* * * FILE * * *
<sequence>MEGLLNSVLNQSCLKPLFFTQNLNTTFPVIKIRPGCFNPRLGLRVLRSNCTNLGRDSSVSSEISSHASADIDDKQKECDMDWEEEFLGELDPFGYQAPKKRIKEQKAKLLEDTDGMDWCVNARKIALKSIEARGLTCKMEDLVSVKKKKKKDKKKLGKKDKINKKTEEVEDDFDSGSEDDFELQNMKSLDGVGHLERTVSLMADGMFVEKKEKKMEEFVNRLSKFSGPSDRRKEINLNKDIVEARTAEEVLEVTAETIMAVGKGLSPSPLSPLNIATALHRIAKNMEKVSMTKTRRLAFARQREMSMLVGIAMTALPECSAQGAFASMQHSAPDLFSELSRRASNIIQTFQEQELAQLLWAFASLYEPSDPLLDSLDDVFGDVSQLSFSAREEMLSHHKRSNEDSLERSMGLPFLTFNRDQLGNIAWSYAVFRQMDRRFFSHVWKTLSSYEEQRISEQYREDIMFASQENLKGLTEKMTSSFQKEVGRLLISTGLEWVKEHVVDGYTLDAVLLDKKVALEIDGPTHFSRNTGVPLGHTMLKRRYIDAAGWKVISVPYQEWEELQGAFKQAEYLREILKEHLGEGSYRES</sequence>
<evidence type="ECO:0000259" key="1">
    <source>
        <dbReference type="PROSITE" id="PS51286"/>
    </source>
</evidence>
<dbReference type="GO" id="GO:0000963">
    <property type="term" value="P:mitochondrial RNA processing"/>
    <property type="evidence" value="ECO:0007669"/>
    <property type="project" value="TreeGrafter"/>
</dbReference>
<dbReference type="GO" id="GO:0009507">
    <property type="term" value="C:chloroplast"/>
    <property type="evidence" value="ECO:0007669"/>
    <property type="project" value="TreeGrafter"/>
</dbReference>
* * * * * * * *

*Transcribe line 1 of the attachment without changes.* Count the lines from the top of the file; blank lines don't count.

<sequence>MEGLLNSVLNQSCLKPLFFTQNLNTTFPVIKIRPGCFNPRLGLRVLRSNCTNLGRDSSVSSEISSHASADIDDKQKECDMDWEEEFLGELDPFGYQAPKKRIKEQKAKLLEDTDGMDWCVNARKIALKSIEARGLTCKMEDLVSVKKKKKKDKKKLGKKDKINKKTEEVEDDFDSGSEDDFELQNMKSLDGVGHLERTVSLMADGMFVEKKEKKMEEFVNRLSKFSGPSDRRKEINLNKDIVEARTAEEVLEVTAETIMAVGKGLSPSPLSPLNIATALHRIAKNMEKVSMTKTRRLAFARQREMSMLVGIAMTALPECSAQGAFASMQHSAPDLFSELSRRASNIIQTFQEQELAQLLWAFASLYEPSDPLLDSLDDVFGDVSQLSFSAREEMLSHHKRSNEDSLERSMGLPFLTFNRDQLGNIAWSYAVFRQMDRRFFSHVWKTLSSYEEQRISEQYREDIMFASQENLKGLTEKMTSSFQKEVGRLLISTGLEWVKEHVVDGYTLDAVLLDKKVALEIDGPTHFSRNTGVPLGHTMLKRRYIDAAGWKVISVPYQEWEELQGAFKQAEYLREILKEHLGEGSYRES</sequence>